wiser today

A man should never be ashamed to own that he is wrong, which is but saying in other words that he is wiser today than he was yesterday.

Joel Mokyr

The Lever of Riches

Although technological progress is by definition a net improvement to the economy, it is almost always the case that there are some groups whose welfare is reduced because of it, or who at least believe so ex ante. Technological change shocks the labor market, alters the physical environment, makes existing human and physical capital obsolete, and unambiguously reduces the producer's surplus of the innovator's competitors. In a repeated game, the gainers might have tried to compensate the losers. By its very nature, however, technological change is a nonrepeated game, since an invention is only invented once. Once an invention is made, an inventor often needs protection from those who stand to benefit from the suppression of the invention. The dilemma is sharpened by the fact that the benefits are usually heavily diffused, while the costs are concentrated. Thus the losers will find it easier to organize, and are quite likely to try to squelch technological progress altogether. Resistance to technological change occurred in many periods and places but seems to have been largely neglected by most historians, though Morison (1966, p. 10) views it as 'the single greatest matter of importance and interest in this whole process [of invention].'

Some examples: as early as 1397, tailors in Cologne were forbidden to use machines that pressed pinheads. In 1561, the city council of Nuremberg, undoubtedly influenced by the guild of red-metal turners, launched an attack on a local coppersmith by the name of Hans Spaichi who had invented an improved slide rest lathe. The council first rewarded Spaichi for his invention, then began to harass him and made him promise not to sell his lathe outside his own craft, then offered to buy it from him if he suppressed it, and finally threatened to imprison anyone who sold the lathe (Klemm, 1964, p.153). The ribbon loom was invented in Danzig in 1579, but its inventor was reportedly secretly drowned by orders of the city council. Twenty-five years later the ribbon loom was reinvented in the Netherlands—though resistance there, too, was stiff—and thus became known as the Dutch loom. A century and a half later, John Kay, the inventor of the flying shuttle, was harassed by weavers. He eventually settled in France, where he refused to show his shuttle to weavers out of fear. But the prolonged opposition of vested interests against the flying shuttle in Britain was ineffectual. Resistance to new technology was traditionally strongest in the textile trade, but appeared in less expected places as well. In 1299, an edict was issued in Florence forbidding bankers to use Arabic numerals (Stern, 1937, p. 48). In the fifteenth century, the scribes guild of Paris succeeded in delaying the introduction of printing into Paris by 20 years. In the sixteenth century, the great printers revolt in France was triggered by labor-saving innovations in the presses.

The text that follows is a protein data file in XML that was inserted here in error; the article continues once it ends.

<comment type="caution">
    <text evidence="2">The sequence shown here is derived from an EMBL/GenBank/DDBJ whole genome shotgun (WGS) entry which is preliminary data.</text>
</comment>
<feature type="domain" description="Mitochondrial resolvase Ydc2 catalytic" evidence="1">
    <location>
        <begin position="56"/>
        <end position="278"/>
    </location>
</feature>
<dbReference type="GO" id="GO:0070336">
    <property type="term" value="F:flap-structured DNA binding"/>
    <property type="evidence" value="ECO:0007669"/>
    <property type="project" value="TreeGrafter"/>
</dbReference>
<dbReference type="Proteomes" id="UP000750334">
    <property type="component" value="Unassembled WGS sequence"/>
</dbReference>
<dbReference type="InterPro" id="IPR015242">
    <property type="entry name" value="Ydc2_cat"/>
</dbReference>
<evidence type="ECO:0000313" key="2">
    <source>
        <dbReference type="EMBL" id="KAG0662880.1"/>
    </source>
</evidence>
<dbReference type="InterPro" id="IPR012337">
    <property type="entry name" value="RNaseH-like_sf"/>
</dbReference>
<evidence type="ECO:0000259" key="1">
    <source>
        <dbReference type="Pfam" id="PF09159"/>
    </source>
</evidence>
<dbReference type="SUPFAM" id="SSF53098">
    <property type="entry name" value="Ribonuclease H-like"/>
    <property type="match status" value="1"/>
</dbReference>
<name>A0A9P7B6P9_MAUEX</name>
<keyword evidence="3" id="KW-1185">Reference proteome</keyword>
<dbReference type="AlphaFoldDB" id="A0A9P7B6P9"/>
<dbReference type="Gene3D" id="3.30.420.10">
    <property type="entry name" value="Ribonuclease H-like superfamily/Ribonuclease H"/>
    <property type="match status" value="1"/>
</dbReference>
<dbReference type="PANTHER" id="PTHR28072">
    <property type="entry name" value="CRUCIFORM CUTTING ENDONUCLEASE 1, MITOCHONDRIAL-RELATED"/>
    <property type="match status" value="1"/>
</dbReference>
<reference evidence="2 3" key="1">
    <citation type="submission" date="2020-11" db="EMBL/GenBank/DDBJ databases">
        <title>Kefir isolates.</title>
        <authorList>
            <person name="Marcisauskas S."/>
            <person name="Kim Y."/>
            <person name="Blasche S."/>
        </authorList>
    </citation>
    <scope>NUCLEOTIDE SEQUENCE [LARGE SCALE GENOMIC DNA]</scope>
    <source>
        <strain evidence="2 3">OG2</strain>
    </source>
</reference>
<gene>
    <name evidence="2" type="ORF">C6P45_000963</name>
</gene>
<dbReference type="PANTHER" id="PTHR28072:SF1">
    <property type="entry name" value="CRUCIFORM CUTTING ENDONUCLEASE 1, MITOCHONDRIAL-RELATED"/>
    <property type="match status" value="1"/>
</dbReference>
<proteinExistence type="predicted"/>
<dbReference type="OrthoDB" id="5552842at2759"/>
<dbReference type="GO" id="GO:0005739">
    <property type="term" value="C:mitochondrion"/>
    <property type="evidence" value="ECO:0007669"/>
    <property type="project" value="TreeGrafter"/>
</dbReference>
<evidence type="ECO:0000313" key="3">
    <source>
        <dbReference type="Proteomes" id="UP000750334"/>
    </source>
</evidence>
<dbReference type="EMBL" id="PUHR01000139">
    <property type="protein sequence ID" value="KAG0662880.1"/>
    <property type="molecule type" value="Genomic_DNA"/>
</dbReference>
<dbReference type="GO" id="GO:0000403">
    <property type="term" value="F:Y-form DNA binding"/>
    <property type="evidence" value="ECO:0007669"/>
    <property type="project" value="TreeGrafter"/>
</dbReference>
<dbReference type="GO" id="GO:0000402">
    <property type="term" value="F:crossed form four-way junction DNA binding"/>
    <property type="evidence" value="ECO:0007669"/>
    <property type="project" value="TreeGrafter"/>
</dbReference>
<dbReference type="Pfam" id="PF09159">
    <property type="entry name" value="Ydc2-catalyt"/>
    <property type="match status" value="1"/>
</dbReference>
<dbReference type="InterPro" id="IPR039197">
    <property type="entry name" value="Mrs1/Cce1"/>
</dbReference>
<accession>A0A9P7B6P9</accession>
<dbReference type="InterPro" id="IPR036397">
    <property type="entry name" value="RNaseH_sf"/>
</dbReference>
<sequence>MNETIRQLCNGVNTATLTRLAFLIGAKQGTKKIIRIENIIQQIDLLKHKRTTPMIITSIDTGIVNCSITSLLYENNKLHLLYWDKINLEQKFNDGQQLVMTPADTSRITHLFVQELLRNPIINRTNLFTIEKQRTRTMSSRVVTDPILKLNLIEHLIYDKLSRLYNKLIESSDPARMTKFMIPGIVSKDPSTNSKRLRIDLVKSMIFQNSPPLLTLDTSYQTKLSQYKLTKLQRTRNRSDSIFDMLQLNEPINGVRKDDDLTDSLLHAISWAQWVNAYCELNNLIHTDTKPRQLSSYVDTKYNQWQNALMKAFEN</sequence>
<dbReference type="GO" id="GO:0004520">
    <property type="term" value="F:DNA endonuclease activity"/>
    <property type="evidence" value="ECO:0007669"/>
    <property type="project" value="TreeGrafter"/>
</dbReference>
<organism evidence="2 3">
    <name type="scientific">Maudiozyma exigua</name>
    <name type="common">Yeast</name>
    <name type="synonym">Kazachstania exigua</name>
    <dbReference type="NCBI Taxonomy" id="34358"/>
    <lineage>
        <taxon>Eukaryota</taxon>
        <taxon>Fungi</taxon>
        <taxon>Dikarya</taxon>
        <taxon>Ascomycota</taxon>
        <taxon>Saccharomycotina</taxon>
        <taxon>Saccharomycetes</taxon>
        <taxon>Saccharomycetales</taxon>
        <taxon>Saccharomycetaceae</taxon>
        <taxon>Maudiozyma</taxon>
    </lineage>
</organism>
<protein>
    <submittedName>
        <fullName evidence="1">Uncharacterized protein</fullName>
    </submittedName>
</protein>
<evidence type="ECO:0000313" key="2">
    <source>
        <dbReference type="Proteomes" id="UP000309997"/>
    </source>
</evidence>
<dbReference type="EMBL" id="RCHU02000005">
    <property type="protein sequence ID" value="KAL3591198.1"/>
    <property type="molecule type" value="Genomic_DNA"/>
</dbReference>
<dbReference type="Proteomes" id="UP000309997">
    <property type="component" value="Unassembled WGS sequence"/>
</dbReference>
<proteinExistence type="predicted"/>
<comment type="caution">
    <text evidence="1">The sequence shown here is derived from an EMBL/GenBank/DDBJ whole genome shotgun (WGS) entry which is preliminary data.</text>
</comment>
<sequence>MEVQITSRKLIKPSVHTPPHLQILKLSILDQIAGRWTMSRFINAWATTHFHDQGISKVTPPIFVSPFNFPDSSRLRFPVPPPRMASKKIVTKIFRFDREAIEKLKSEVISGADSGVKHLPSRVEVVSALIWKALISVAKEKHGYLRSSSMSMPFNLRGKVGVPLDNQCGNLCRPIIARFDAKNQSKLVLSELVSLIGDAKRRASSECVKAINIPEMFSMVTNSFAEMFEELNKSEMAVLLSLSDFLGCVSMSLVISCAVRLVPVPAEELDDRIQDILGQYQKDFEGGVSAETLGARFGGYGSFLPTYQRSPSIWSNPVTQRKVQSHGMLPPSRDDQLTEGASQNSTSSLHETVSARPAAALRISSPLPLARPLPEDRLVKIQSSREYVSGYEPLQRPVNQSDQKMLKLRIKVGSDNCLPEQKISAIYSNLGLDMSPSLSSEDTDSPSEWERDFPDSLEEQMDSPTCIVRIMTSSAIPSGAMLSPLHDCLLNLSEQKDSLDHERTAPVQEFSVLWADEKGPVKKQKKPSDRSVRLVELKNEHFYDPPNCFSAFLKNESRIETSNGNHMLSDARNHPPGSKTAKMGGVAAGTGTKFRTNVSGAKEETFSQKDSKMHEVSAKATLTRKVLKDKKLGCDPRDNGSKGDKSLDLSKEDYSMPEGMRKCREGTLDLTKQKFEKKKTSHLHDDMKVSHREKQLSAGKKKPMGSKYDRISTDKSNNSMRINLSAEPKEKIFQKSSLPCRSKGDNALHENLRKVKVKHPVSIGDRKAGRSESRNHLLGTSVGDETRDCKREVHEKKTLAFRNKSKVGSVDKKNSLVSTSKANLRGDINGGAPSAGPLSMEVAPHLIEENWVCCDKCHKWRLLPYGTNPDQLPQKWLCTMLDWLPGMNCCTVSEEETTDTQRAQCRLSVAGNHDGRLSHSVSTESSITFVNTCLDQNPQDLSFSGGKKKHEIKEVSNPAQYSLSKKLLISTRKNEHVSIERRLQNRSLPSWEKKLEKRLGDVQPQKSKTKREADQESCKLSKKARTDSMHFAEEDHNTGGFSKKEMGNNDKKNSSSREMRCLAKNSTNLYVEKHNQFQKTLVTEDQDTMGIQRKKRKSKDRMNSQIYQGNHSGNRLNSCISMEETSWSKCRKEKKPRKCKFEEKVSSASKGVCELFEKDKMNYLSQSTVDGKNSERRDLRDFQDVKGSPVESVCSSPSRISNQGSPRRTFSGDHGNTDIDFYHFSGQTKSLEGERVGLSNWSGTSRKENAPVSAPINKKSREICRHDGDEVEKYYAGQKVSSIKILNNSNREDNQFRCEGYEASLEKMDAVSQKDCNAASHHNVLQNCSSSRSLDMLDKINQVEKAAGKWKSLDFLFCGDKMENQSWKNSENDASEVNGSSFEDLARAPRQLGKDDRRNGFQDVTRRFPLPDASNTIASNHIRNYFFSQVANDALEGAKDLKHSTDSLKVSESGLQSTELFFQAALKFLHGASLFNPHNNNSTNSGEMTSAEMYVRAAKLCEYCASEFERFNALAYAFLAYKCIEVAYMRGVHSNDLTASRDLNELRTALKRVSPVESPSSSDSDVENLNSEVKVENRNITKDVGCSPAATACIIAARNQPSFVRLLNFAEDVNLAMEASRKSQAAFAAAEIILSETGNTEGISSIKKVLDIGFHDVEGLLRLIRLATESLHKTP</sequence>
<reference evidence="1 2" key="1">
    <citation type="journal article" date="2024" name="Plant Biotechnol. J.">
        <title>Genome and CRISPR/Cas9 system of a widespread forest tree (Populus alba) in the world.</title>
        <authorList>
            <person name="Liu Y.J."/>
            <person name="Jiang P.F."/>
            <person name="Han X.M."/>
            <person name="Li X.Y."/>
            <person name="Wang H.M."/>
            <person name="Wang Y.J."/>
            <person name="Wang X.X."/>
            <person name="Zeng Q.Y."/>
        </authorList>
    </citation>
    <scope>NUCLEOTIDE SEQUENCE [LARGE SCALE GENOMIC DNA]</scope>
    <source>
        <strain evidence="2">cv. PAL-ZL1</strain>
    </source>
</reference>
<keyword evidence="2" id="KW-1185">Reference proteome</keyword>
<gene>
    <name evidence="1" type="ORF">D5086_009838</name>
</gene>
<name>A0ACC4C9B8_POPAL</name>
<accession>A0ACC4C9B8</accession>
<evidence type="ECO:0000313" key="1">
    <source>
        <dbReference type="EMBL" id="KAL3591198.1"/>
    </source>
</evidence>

These negative reactions to technological progress can only be understood as an attempt by those with an investment in certain techniques to prevent the decline in the value of their skills. Economies in which the institutional setup protects the inventor from such threats, or in which distributional coalitions, which protect the selfish interests of small groups at the expense of the large majority, are comparatively weak will have a far better chance for technological success. Inventors or manufacturers who perceive that innovating is a thankless and possibly dangerous activity will lose interest, and technological change will peter out.